There were a few opened bags of veggies (peas, sweetcorn, oven chips), and a few desserts (Summer Pudding, Chocolate Fondant, Chocolate Gateau...). Also quite a number of containers holding ready-cooked stewing steak, brisket etc. Plus others with just gravy. A container or two holding 'cubes' of tomato puree, lemon juice, herbs etc. A pack of filo pastry, some naan bread, and did find two small balls of bread dough that I will soon be defrosting to make a pizza base.

There was no lamb's liver for B's supper, so instead defrosted a container of cooked stewing-beef-in-gravy, added that to some fried onions plus a can of chopped tomatoes and a good shake of Hot Paprika, with a bit of Bisto Best beef granules to help thicken it a bit. Cooked a couple of thinly sliced carrots separately with some halved small potatoes, and when these were tender, added them to the beef. Finely shredded cabbage was steamed and served with the 'casserole'.
This made enough for both B and myself with plenty left over for me to either blitz to make a Cottage Pie, or turn it into a large of Cornish Pasty, or smaller meat pie, or even make - with the left-over cabbage and some added cooked pasta - a type of Minestrone Soup.

Beloved is out again tonight (he was out last night as well), this time going to the Annual Dinner of the dinghy side of the sailing club, this held at a local hotel, so no doubt he will eat loads and gain back the weight he has lost. This means I don't have to cook a meal for him tonight, so might make myself a pizza to munch in front of the TV (memo: cook sausages to slice and put on top of pizza, thaw out tomato puree also for topping, not forgetting to thaw out the bread dough. Frozen and grated Mozzarella can be used from frozen).

We're just about out of bread (AGAIN!), so today must bake another loaf. Still haven't made cakes and biscuits, maybe will do today although these are 'treats' that B will eat as his 'snacks' and not as part of a meal, and already the thought has come into my mind that this would waste ingredients that could have been used in a 'proper meal'. Mind you, have so much flour and sugar, even dried fruit, that making several cakes will not make much of a dent in the pile. More likely I'm using this as excuse not to bother to bake, than concerned about hoarding my stores.

Have suddenly looked up out of the window and see it is now fully daylight - how can that happen in just one hour without me noticing? The dark must have been because of the heavy grey clouds still there, but on the visible 'horizon' (the bit I can see between two houses) there is much lighter, and possibly clear sky to be seen. Let us hope it comes our way.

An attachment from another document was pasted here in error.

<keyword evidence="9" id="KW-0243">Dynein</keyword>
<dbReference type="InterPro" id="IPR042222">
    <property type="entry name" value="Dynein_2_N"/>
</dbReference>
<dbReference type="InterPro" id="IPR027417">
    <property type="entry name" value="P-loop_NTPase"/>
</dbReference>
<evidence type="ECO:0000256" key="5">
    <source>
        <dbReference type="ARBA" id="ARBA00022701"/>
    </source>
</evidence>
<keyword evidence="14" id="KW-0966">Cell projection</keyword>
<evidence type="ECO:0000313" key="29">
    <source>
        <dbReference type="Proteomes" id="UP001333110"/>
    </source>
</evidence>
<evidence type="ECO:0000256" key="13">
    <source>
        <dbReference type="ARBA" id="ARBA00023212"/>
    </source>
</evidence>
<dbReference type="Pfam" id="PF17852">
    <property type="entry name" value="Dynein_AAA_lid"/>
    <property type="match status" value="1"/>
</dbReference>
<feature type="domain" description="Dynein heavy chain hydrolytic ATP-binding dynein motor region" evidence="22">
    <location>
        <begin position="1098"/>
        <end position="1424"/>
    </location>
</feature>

Only one comment sent in - this from Margie in Toronto. Enjoyed reading this as it shows that when we stop and think, we often find we can do without the food we had originally planned to buy, and carry on 'making do'.

This reminds me of what B used to tell me (of of his many jobs was being a salesman for cloth), that when making a garment, to make sure you get the measurements right, it was necessary to place the patterns carefully so there would be as little waste as possible, In other words: 'measure twice, and cut once'. So by tranferring this to food, we can 'think twice and cook once', pr maybe buy something other than planned because it was cheaper for the main meal, or make sure the food we have bought goes as far as possible.

Even when dealing with something as simple as pastry, there is no real need to make round (say) vol-au-vents, we can make square, oblong or triangular ones, as cutting these from a slab of puff would then use all the pastry, not leave scraps that are not so easy to use up as short-pastry. If we are working on numbers, then a dozen oblong pastry cases would then leave a very usable piece of puff left over, than if cutting 12 circles.
Often we do have pastry scraps and sometimes these can be used to decorate the pie lid, but why do this if we can collect the scraps (store them in the freezer), then later - when we have enough - roll them out to make something 'useful' with them.

Puff pastry scraps are difficult to deal with due to their layers. If possible lay the flat scraps on top of each other and they can then be rolled out to maybe cover something, alternatively, gather them up in a ball and roll out, cover with plenty of grated cheese, fold into three, repeat, roll again and cut into thin cheese 'straws'. After baking they will end up rather oddly shaped, but wonderfully crisp and tasty.

Good gracious! In the space of very few minutes, most of the heavy cloud has disappeared and the sky is now blue with just a few fluffy white clouds dotted here and there. Still blowing half a gale though.